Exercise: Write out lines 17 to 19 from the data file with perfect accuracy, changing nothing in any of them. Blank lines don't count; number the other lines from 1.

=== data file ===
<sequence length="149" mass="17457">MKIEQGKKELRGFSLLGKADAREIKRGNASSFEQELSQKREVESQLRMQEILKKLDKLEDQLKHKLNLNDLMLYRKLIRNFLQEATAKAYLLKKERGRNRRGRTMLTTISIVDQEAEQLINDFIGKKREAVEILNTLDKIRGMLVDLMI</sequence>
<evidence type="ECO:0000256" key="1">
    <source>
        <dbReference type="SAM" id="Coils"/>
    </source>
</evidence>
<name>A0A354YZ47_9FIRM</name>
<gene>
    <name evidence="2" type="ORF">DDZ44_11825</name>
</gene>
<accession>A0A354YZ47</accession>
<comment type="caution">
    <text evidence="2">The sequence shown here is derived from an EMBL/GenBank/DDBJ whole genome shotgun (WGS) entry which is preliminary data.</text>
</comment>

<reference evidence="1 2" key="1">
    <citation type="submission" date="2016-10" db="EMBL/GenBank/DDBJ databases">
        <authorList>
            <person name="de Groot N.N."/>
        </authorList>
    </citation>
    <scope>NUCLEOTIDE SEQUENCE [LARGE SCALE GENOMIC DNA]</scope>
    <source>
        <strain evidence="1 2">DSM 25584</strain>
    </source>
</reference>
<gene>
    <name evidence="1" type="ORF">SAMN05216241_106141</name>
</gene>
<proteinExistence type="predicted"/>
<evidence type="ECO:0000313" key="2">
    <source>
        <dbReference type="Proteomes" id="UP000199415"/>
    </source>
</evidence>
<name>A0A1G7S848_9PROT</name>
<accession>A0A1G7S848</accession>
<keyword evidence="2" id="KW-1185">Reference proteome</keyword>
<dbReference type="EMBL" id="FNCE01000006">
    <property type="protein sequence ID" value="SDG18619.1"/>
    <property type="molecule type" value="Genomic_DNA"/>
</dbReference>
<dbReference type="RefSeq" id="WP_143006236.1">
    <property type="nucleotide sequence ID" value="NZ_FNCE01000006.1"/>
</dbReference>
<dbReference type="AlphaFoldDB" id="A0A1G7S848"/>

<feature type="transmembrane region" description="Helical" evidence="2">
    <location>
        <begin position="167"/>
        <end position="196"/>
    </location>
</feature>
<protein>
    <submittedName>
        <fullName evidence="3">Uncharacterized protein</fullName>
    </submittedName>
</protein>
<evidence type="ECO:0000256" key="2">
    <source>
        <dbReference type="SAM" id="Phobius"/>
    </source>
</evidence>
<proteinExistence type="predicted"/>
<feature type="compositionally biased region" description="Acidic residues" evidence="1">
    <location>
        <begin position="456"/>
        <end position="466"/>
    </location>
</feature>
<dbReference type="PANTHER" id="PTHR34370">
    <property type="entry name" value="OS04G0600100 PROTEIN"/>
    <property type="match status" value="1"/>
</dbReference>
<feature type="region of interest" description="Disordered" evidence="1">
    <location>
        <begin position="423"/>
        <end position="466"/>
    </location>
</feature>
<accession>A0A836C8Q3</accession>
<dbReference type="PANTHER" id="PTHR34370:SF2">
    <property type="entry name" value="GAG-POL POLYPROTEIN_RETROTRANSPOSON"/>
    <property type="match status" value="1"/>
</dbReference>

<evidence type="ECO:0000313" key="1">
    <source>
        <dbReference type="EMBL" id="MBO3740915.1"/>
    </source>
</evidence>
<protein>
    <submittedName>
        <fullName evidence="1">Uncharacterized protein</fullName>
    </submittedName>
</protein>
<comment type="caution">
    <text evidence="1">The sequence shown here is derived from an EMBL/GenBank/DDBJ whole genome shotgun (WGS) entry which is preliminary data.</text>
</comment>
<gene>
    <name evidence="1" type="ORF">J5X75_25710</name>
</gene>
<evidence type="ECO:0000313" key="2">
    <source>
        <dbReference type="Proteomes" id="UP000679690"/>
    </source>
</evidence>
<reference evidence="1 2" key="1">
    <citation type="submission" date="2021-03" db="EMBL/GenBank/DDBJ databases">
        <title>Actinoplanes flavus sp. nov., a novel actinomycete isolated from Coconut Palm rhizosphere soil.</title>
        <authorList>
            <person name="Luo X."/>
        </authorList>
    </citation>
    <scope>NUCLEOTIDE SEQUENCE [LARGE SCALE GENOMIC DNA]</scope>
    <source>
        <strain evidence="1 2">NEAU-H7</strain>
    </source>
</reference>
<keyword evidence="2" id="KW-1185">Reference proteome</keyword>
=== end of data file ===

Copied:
        <authorList>
            <person name="de Groot N.N."/>
        </authorList>